Washington January 10. 1829
I cannot longer abstain from expressing the deep interest with which I read your two letters on the power of Congress to lay duties on foreign manufactures, with a view to the encouragement of our own. To you, dear sir, I cannot say all that I think of them. They are like the voice of reason, suddenly interposed to still jarring elements. They have made a powerful impression upon the public. Where so much is said, that, to my mind, is irresistible, it is difficult to dwell upon any particular parts. Were I to do so, I think it would be on these two: first, where you consider the sanction given to the power by the practice of the general government for nearly forty years, as of itself decisive of its constitutionality; and, next, where you open to us the evils of disunion. As to the first, I confess I am amazed that intelligent and virtuous men, should doubt the power. In the constant access that I had to your society during and after the late war, when it was my happiness and good fortune to have had a share in your friendship and your counsels, I never heard from you that that power had so much as been called in question by any one, at any time. And constitutional history was often touched upon during that memorable crisis, I being always a listener, and a learner, when you spoke. Certainly, the power has never been seriously, if at all, disputed so far as I recollect, until recently; when all at once the solemn legislation of the nation for so great a length of time, is pronounced usurpation. But the nation surely will not countenance the charge. As to the evils of disunion, these letters place you, sir, in the light of a witness bearing testimony; useful, solemn, testimony. Most of us now on the stage, were too young to retain a recollection of the day when we had no general government; and those who have only read of the train of political and commercial evils that marked that day, seem to have forgotten them. We needed to be reminded of them, as you have reminded us. It serves to renew upon the convictions of us all, a just and vivid sense of them; of their appalling extent, and irremediable nature, except by flying as we did, under your auspices, to the general government as a refuge: that government the true meaning of which, on a fundamental point, you are now kindly expounding to us from your retreat. We hail it as a voice come back from other years, to inform, to admonish, to assuage. What have we yet suffered from any tariff, compared to the multiple dangers that grew out of the old confederacy? Danger at home; dangers from abroad, if possible more fearful. It was time that we should be awakened to the recollection of all this, that we may start back from it as from a scene of horror that blighted the prospects of the states separately, and was rapidly and inevitably destroying our very existence as a nation.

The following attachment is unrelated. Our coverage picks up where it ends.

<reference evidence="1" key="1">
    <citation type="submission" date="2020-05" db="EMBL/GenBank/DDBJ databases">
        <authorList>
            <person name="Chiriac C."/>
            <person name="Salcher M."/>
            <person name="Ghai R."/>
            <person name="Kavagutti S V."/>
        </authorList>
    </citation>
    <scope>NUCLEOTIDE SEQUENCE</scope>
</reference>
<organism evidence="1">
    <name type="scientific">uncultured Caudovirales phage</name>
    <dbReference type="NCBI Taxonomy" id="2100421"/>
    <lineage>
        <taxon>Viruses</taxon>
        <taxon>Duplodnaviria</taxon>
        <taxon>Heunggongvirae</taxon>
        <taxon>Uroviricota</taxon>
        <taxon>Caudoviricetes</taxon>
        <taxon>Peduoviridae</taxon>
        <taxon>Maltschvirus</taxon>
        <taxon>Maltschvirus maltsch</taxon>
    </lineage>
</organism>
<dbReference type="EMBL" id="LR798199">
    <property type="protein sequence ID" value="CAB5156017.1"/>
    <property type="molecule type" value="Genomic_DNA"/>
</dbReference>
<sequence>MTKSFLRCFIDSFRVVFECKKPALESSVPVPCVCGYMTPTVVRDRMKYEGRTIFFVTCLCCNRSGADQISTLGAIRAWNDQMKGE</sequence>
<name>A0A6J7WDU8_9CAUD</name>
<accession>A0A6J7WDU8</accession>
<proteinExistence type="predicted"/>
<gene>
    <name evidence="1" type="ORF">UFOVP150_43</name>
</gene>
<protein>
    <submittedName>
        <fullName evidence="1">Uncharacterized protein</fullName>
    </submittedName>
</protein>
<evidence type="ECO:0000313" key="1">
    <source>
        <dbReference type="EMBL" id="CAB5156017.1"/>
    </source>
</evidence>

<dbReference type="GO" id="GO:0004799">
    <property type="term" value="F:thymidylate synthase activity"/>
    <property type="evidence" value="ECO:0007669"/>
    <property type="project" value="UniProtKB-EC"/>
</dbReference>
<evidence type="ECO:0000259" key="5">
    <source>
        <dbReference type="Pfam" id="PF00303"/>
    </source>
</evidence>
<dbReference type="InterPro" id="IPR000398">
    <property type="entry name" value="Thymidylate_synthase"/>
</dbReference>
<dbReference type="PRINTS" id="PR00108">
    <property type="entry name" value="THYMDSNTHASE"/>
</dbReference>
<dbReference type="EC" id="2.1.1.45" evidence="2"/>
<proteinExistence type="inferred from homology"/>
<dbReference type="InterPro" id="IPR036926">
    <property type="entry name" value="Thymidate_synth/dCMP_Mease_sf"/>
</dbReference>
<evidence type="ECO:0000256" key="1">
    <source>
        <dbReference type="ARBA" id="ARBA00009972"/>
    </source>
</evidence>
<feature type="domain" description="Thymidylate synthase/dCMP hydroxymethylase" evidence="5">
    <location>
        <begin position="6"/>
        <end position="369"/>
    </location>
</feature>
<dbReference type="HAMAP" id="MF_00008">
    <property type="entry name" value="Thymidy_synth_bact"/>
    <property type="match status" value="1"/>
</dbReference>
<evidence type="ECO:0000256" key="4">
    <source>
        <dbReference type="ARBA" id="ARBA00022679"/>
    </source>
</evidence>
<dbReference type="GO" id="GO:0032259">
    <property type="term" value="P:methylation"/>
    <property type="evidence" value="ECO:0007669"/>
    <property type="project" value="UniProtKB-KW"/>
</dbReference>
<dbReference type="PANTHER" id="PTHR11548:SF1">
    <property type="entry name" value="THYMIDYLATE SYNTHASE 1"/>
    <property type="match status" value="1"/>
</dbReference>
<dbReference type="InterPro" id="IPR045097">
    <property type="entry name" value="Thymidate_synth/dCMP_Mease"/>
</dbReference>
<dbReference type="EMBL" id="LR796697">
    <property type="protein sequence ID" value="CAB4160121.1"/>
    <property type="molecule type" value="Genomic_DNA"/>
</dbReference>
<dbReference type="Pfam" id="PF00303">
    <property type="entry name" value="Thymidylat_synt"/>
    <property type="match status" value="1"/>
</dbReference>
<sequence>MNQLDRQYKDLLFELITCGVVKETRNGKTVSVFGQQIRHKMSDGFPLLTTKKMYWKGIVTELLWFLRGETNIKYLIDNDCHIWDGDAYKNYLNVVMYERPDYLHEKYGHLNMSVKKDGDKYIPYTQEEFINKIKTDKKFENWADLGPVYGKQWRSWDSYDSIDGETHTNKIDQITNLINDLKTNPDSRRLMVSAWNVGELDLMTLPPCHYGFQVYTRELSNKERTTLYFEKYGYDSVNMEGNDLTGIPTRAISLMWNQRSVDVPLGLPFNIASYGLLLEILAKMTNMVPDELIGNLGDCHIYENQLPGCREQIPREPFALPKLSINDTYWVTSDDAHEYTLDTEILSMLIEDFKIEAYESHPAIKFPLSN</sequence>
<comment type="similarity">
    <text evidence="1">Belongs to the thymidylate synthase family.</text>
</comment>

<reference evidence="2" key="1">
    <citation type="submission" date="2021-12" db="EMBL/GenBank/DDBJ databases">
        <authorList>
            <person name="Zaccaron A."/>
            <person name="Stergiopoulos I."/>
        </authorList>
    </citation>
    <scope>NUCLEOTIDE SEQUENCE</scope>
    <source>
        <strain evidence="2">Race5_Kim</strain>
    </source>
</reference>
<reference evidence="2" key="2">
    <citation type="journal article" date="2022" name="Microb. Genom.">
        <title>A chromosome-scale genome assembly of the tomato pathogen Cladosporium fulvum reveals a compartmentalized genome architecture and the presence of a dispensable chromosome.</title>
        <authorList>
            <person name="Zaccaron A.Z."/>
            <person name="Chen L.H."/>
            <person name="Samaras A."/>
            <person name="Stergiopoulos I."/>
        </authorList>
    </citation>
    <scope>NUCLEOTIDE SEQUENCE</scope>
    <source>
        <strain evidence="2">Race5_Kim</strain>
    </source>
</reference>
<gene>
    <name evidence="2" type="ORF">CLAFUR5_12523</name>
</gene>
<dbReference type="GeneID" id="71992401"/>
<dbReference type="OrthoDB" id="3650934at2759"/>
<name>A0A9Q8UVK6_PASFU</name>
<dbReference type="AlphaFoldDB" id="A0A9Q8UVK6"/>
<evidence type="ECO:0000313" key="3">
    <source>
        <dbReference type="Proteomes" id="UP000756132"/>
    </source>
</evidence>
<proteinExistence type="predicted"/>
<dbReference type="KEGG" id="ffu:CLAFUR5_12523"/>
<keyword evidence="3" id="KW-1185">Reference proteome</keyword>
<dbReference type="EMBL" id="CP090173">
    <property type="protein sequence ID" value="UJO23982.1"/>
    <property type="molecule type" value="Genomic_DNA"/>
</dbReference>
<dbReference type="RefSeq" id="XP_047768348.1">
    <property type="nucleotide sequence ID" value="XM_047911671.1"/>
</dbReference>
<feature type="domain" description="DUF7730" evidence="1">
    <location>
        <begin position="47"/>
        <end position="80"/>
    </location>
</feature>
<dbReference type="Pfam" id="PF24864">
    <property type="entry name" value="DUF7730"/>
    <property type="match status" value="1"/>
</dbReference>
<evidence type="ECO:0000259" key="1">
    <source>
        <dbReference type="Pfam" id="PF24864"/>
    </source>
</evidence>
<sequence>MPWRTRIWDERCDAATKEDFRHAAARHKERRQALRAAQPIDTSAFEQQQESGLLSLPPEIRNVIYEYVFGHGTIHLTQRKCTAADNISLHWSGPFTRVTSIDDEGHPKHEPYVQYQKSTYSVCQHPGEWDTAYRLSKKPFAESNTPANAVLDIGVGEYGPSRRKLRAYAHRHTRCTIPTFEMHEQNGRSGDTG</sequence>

Admitting even, that Laws sometimes do operate unequally in different parts of our happy country, is not history at hand to supply us with precedents of fact, and lessons of wise and patriotic submission? We will only name Holland. Holland paid fifty eight percent of the taxes levied by the government of the United provinces. Yet the direct influence of each province, was precisely the same. The consent of the smallest as well as of the largest, was equally required to give legality to any act of the federal government. Guelderland paid but five per cent, though really the first province in nominal rank. The money thus raised in so large a proportion from Holland, was expended in the service of all the provinces; in maintaining the navy and army, in garrisoning the barrier towns, and in supporting that admirable system of police which each province alike enjoyed. Holland continued to pay in this proportion for the benefit of all other provinces of the Union, during a period of more than 180 years. What inequality have we like this? The very idea of a political union involves the necessity of a common cause. One part will often, and unavoidably, contribute more than its protection costs. The surplus goes to protect another part, which contributes less. The burdens of national expense in a federative community, can never be so distributed as that each part shall bear the precise proportion determined by its interests in the great purposes for which the whole burdens are imposed. Your invaluable letters have shown us the transcendent advantages of union to our states, by recalling the incalculable evils that we were exposed to from the want of it. I tender to you, dear sir, the constant assurances of affectionate and devoted attachment.